Electrolytes are minerals in your blood and other body fluids that carry an electric charge.
Electrolytes affect how your body functions in many ways, including:
You lose electrolytes when you sweat. You must replace them by drinking fluids that contain electrolytes. Water does not contain electrolytes.
Common electrolytes include:
Electrolytes can be acids, bases, or salts. They can be measured by different blood tests. Each electrolyte can be measured separately, such as:
Note: Serum is the part of blood that doesn't contain cells.
Sodium, potassium, and chloride levels can also be measured as part of a basic metabolic panel. A more complete test, called comprehensive metabolic panel, can test for these several more electrolytes.
The electrolytes - urine test measures electrolytes in urine. It test the levels of calcium, chloride, potassium, sodium, and other electrolytes.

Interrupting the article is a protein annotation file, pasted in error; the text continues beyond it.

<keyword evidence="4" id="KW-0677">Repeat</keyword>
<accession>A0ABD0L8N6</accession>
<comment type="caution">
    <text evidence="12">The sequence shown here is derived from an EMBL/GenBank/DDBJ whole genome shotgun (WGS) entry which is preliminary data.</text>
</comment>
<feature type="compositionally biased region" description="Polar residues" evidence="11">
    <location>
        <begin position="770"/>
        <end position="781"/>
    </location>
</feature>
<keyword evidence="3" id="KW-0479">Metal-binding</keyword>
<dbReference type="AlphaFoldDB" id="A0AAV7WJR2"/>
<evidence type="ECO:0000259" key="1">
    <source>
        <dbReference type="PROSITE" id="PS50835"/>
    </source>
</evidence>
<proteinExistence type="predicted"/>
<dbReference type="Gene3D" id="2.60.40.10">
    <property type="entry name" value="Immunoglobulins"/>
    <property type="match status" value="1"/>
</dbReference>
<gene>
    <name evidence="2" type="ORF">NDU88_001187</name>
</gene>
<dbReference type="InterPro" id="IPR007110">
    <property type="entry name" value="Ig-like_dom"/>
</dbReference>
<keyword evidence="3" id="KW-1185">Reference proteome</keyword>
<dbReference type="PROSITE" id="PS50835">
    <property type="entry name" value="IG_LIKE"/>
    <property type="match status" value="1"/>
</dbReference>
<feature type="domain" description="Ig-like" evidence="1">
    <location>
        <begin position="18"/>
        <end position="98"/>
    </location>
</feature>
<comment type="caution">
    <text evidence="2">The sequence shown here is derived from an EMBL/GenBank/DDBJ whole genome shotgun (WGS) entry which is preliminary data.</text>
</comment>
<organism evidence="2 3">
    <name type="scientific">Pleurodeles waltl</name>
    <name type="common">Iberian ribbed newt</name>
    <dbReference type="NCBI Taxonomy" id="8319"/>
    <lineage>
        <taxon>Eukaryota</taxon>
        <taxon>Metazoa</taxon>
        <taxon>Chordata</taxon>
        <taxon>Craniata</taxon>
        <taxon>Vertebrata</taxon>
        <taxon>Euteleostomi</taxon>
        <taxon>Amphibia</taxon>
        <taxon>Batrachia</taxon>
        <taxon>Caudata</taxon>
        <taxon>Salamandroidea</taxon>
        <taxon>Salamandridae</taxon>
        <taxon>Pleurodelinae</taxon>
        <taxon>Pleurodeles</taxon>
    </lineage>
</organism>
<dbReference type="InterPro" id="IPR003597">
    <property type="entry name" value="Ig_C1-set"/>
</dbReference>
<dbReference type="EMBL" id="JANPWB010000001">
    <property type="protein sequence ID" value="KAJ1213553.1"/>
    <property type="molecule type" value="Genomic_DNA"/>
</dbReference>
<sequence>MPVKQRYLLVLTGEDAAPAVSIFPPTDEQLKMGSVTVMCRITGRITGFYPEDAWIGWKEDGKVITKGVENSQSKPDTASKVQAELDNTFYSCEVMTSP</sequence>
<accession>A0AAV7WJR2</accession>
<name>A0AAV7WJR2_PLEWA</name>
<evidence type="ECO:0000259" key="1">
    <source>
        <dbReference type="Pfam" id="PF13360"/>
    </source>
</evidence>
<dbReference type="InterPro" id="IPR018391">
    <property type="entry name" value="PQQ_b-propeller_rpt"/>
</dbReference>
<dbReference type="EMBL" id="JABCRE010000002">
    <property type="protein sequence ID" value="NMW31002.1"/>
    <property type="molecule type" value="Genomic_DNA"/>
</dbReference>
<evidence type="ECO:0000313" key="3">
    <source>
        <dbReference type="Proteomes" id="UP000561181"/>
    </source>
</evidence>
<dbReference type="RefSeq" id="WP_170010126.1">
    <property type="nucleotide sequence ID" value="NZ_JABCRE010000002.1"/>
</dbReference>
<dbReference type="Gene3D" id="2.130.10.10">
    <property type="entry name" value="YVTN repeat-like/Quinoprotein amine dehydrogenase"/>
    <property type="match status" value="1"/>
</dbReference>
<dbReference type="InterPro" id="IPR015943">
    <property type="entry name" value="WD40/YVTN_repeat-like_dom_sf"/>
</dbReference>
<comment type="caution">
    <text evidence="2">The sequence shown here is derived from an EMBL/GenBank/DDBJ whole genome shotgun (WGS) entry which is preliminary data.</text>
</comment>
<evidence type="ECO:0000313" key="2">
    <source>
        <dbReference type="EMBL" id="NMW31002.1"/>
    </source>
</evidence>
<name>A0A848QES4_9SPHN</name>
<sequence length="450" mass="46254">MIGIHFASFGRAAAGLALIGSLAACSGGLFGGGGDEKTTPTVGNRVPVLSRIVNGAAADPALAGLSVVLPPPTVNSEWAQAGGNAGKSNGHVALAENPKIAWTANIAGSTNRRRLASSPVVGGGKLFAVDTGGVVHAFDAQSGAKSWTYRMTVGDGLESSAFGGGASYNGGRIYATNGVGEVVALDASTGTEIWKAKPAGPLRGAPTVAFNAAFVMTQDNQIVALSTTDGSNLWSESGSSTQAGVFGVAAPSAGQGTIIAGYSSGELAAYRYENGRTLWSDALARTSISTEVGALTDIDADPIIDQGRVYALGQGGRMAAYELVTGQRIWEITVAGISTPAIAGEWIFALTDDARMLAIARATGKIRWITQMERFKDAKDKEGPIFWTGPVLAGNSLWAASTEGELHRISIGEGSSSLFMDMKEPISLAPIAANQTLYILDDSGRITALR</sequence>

Chernecky CC, Berger BJ. Electrolytes panel - blood. In: Chernecky CC, Berger BJ, eds. Laboratory Tests and Diagnostic Procedures. 6th ed. St. Louis, MO: Elsevier Saunders; 2013:464-467.
DuBose TD. Disorders of acid-base balance. In: Taal MW, Chertow GM, Marsden PA, et al, eds. Brenner and Rector's The Kidney. 9th ed. Philiadelphia, PA: Elsevier Saunders; 2012:chap16.BACK TO TOP
Review Date: 8/29/2015
Reviewed By: Laura J. Martin, MD, MPH, ABIM Board Certified in Internal Medicine and Hospice and Palliative Medicine, Atlanta, GA. Also reviewed by David Zieve, MD, MHA, Isla Ogilvie, PhD, and the A.D.A.M. Editorial team.
The information provided herein should not be used during any medical emergency or for the diagnosis or treatment of any medical condition. A licensed medical professional should be consulted for diagnosis and treatment of any and all medical conditions. Call 911 for all medical emergencies. Links to other sites are provided for information only -- they do not constitute endorsements of those other sites. © 1997- 2016 A.D.A.M., Inc. Any duplication or distribution of the information contained herein is strictly prohibited.